Sunday, July 31, 2016

Sneaky Tumor

Breaking News!
The Lab Guru shared some stunning information about the non-responding, sneaky tumor that was surgically removed three months ago. After analyzing it, he now has a theory about why that tumor progressed in spite of TIL therapy! He cautioned that the results haven't been fully proven yet.

First, I want to cover how immunotherapy did work to kill many tumors.
Disclaimer 1: I am neither a doctor nor a scientist.
Disclaimer 2: What follows is my understanding of the details of my own case.

Many Thanks to the brilliant doctors and scientists at NIH who answered loads of questions at virtually every visit (and between times, too!) with patience and competence.

What worked:
Six tumors in my lungs are now dead, dead, all the way dead. They were killed by my immune system! Killer T-cells infiltrated my tumors to seek and destroy cells that harbored the baddest bad guy. This was possible in part because I inherited a hero HLA allele. It makes a particular protein molecule that worked in concert with killer T-cells to eliminate almost every tumor. HLA has the ability to mark cells that are "broken". Its job is to grab stuff from inside cells, bind it, and then present that stuff outside, on the cell surface.

More on the good guys, later! The villain in my case is a mutation to a gene called KRAS (KAY rass). The stuff that HLA enlisted to mark my tumor cells for destruction are actually pieces of mutated KRAS proteins (peptides). KRAS itself is vital to our cells, but when mutations happen, trouble begins.

Killer T-cells can't peer inside a cancer cell (or any other kind) to see what's going on there, but the HLA lives there. If a cell becomes deranged, as happens in cancer, HLA will grab its evidence (the peptide) that something is way wrong, and thrust it outside the cell while still holding it in its grasp. This is the only way that a killer T-cell can sense its target; it must be bound to an HLA molecule on the surface of a cell.

Hundreds of types of HLA alleles exist, but each person inherits only a few. Each type creates a molecule that has a unique binding surface. Think of molecule-sized Lego bricks--if the peptide can snap together with the HLA molecule, the two form a complex. When this happens, the peptide gets swiftly escorted to the surface, and the courier (HLA) announces to the world outside the cell, "Look what I found!"

Unlike Lego bricks, not all peptides will fit with all HLA molecules. Some won't fit with any. But, happily, it was found that for the mutation that I had, and the HLA type that I inherited, the two did fit together and HLA was able to bind the criminal and set it up for possible detection (and execution!) by my immune system.

Another layer of complexity:
Note the use of the word "possible" above. Just because the tumor cell, thanks to HLA, had the ability to present the mutation to my immune system, it was no guarantee that my immune system could recognize it. Killer T-cells are the immune system's soldiers, but they are highly specific in what they "see." Most types, it seems, are blind to cancer cells.

Each T-cell type is capable of recognizing only one particular antigen (bad guy), which is often referred to as its "target." T-cells sense their target with receptors (TCRs), which are the embodiment of programmed randomness. We each have millions of unique TCRs. Each one is highly specific to its target and to no other. Because TCRs are so hyper-focused, we need lots and lots of varieties of them if we are to remain safe from the constant onslaught of incalculable numbers of viruses, bacteria, and even cancer cells. Lucky for me (understatement!) my body produces a few different types of  T-cells whose target is the baddest bad guy, and I inherited an HLA type that has the ability to show the bad guy to the killer T-cell. When the killer T-cell connects with its target, the HLA-bound peptide, it sends a signal to the tumor cell to self-destruct! Also, when a T-cell finds its target, it replicates itself and can go on to find and kill more tumor cells. Thanks to the Lab Guru's expertise, 30 million of my mutation-specific T-cells were expanded to 148 billion. These are the cells that comprised my TIL therapy. These are the cells that killed six known tumors in my lungs.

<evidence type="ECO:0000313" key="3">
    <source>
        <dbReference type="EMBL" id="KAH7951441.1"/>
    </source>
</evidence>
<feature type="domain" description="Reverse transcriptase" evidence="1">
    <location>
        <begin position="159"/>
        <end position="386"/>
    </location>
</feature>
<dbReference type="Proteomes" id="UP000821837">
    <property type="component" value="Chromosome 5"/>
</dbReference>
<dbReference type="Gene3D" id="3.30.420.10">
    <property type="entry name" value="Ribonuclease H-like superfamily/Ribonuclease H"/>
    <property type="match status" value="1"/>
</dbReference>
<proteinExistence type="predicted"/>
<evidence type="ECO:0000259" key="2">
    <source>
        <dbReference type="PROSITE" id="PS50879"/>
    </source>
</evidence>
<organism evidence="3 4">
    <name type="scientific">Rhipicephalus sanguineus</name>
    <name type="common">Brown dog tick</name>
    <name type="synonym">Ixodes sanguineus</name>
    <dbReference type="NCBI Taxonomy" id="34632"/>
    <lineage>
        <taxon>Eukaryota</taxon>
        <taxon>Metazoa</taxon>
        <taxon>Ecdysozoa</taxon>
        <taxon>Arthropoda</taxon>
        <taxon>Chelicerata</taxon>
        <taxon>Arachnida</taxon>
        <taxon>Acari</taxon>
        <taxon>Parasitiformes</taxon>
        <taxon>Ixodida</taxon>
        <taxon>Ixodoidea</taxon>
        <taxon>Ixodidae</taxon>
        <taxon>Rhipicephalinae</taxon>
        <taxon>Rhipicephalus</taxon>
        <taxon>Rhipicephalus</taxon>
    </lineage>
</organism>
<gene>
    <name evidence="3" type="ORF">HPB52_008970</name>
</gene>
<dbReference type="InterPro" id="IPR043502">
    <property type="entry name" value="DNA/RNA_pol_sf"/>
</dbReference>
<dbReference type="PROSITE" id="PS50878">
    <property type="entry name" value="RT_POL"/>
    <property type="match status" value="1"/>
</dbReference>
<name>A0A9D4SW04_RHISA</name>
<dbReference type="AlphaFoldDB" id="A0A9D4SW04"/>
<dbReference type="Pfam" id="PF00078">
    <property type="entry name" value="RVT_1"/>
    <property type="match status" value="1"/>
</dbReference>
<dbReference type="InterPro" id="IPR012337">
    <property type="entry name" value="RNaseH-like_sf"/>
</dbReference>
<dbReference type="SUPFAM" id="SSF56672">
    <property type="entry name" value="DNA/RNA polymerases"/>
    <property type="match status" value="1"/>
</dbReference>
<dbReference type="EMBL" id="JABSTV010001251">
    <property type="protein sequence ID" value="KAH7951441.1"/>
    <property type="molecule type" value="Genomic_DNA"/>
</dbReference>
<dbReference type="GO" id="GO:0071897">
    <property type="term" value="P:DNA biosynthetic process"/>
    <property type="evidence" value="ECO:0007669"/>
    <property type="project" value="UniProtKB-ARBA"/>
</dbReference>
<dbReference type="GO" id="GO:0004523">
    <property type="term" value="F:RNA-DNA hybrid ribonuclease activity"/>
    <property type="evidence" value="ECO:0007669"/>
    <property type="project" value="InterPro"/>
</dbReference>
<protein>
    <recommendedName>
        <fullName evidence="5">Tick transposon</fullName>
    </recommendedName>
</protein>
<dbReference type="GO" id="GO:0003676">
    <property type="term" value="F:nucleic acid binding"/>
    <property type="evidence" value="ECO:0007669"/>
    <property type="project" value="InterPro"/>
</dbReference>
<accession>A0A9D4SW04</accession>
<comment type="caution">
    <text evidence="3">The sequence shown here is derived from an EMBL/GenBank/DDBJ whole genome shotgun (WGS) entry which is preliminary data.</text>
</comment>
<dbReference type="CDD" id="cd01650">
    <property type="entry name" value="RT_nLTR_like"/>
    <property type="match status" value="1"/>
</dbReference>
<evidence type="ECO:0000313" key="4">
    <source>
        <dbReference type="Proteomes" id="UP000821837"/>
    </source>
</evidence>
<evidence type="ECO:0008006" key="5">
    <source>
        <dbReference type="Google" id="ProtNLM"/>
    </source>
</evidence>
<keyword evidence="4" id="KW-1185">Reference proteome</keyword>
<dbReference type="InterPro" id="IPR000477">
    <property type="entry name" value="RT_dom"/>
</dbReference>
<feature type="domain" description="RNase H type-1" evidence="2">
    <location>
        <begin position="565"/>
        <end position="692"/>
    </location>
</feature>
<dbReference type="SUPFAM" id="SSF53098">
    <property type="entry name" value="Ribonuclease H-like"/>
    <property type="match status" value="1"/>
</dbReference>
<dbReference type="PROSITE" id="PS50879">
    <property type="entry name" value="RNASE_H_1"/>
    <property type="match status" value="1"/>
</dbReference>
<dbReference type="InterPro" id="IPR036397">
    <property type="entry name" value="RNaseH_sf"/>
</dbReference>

Tumors are a collection of cells that have lost at least one important capacity that normal cells have, and that is the ability to die. As tumors evolve, mutations accumulate. Sometimes, they'll mutate in a way that gives them an advantage over the immune system.

So, what about that seventh, insidious, tumor?
What the Lab Guru discovered about the recalcitrant tumor is that it was missing one copy--healthy cells have a pair--of Chromosome 6. Chromosome 6 is where the HLA genes live! Since one copy of the chromosome was still there, the theory is that the hero HLA allele must've resided on the copy of the chromosome that went missing. The other chromosome of the pair most-likely did not include that particular allele.

The Sneaky Tumor's Game:
Any tumor cell that was absent the hero HLA was essentially cloaked from my immune system. The killer T-cells could no longer sense their target (even though it was still present) because the hero HLA--the thing with the ability to display the bad guy--was gone! Any cells that were missing that particular Chromosome 6 (either the one from Mom, or the one from Dad) now had an advantage that would help them survive. When they multiplied, those new cancer cells, too, were missing a copy of Chromosome 6. Killer T-cells wouldn't kill those cells, because without that particular HLA complex, the T-cells had no target.

How's that for Science?! "Amazing" doesn't come close.

The End, A Surgeon's Knife:
Similar to the way cancer didn't eliminate just the gene that threatened it but the entire chromosome the gene resided on, my surgeon didn't just excise the sneaky tumor--he removed the entire lung lobe it resided in.
It was a medical necessity to remove the entire lobe, but also something more: Poetic Justice.

Update:
Read the Lab Guru's article for the NEJM about my case here.
My friend Tom Marsilje, medicinal chemist/blogger has a unique way of explaining things. Read his take on my case here.
Joan Lunden interviewed me and The Guy for the Today show. Sneak peak on FaceBook here.